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The U.S. military has moved Marines from a newly formed crisis-response force to Italy in anticipation that it could be needed to respond to growing unrest in the Libyan capital of Tripoli, Pentagon officials said.
The personnel are with Special Purpose Marine Air Ground Task Force – Crisis Response, a new unit that includes a reinforced infantry company, logistical support and six MV-22B Ospreys. It was designed to respond quickly to crises that emerge in Africa following the Sept. 11 attack on the U.S. diplomatic facility in Benghazi, Libya, that killed U.S. Ambassador J. Christopher Stevens and three other Americans.
The Marines deployed to Morón Air Base in Spain late last month, but a portion of them have been moved to Sicily, where it could “quickly augment security at the U.S. Embassy in Tripoli, if required,” said Air Force Maj. Robert Firman, a Defense Department spokesman.”
“If sent to Libya, these Marines are only intended to augment the embassy’s physical security temporarily,” Firman said. “The DOD and Department of State will closely coordinate to assess the situation and ensure these additional Marines are in Libya only as long as required.”
The entire new crisis-response force includes about 550 Marines, Commandant Gen. Jim Amos told the Senate last month during testimony. Firman declined to comment on how many of them are now in Italy, but Italian officials said Wednesday that about 200 Marines and two aircraft had been sent to Naval Air Station Sigonella, in Sicily, according to the AFP news service.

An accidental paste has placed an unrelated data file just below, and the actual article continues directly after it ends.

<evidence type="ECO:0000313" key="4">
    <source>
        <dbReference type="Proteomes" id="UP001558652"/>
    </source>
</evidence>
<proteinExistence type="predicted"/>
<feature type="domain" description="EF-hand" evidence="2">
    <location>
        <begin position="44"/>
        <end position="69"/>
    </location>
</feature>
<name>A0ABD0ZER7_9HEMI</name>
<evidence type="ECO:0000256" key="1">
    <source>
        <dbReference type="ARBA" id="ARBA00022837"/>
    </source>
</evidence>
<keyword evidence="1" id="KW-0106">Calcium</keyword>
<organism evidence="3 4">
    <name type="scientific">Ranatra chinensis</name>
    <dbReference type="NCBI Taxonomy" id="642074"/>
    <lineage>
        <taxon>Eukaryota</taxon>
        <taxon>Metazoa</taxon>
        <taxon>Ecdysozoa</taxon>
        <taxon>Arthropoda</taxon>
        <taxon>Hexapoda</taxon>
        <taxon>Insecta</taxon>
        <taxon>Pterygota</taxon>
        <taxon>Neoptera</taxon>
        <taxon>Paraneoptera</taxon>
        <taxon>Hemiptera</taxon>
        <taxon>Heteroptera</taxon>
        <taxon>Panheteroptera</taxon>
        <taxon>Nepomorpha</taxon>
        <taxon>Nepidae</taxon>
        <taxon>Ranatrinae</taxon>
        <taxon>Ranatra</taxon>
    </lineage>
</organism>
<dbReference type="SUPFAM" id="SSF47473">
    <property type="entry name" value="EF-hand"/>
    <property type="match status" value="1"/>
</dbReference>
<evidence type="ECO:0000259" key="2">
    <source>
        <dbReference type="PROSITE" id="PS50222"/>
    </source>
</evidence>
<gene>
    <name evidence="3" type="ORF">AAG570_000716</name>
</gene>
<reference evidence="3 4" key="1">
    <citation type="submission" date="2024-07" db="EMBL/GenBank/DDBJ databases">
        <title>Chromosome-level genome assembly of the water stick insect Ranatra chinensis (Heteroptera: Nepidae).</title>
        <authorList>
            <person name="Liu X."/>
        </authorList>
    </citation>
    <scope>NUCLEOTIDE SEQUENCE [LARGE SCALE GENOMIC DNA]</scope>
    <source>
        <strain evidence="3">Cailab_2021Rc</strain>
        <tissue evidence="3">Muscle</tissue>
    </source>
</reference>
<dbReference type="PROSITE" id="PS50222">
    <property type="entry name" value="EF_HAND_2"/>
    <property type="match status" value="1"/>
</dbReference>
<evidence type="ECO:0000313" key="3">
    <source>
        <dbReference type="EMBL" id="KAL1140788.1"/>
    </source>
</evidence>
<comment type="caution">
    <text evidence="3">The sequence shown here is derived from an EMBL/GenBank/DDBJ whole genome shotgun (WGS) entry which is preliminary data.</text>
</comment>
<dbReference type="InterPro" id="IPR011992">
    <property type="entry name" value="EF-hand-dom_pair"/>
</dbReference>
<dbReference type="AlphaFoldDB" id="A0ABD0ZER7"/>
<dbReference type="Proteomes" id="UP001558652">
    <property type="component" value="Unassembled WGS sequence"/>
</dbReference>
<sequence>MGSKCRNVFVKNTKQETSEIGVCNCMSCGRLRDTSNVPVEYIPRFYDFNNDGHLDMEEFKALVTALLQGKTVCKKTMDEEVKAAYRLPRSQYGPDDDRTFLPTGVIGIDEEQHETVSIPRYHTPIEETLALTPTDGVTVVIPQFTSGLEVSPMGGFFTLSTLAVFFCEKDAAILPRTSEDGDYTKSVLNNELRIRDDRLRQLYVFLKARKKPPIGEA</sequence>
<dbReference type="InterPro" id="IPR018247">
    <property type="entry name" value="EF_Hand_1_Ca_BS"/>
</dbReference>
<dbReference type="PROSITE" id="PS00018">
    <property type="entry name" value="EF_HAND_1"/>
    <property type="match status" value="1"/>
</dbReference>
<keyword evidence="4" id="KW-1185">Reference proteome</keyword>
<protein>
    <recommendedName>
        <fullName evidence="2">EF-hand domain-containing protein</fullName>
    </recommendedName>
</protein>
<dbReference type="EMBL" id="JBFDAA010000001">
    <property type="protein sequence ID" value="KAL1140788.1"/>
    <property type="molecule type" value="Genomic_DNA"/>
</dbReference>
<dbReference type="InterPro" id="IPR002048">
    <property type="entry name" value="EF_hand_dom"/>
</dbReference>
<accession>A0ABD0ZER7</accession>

It is unclear if additional forces, including a Marine Fleet Anti-Terrorism Security Team, could be called on. That force also frequently deploys in times of crisis, reinforcing embassies and evacuating State Department personnel when necessary.
The move was made as the fledgling Libyan government faces an uprising from militias led by people said to be angry about a new law that excludes officials who served under former dictator Moammar Gadhafi from holding public office. In one of the largest acts of violence, a car bomb exploded Monday near a hospital in Benghazi, Libya’s second largest city, killing at least 10 people. Some of the militias are affiliated with the terrorist group Al Qaeda.
U.S. embassies are frequently guarded by detachments of Marine embassy security guards, but not always. In the case of Tripoli, there is currently no permanent detachment of Marine embassy guards, but a platoon of Marines from another unit, SPMAGTF-Africa, has stood guard there this year in similar fashion to how they’d man posts in Afghanistan.
Lt. Col. Daniel Whisnant, commanding officer of SPMAGTF-Africa, told Marine Corps Times last month that his Marines in Tripoli were closely tracking the growing unrest there.
“We are an external security force,” he said at the time. “We are outward looking. If there was any external threat, we would address that, with the embassy’s concurrence.”
The rest of SPMAGTF-Africa focuses primarily on training missions across Africa, frequently deploying in teams of 15 to 20 to nations like Burundi, Senegal and Uganda to prepare their militaries for future threats.
The Associated Press contributed to this report.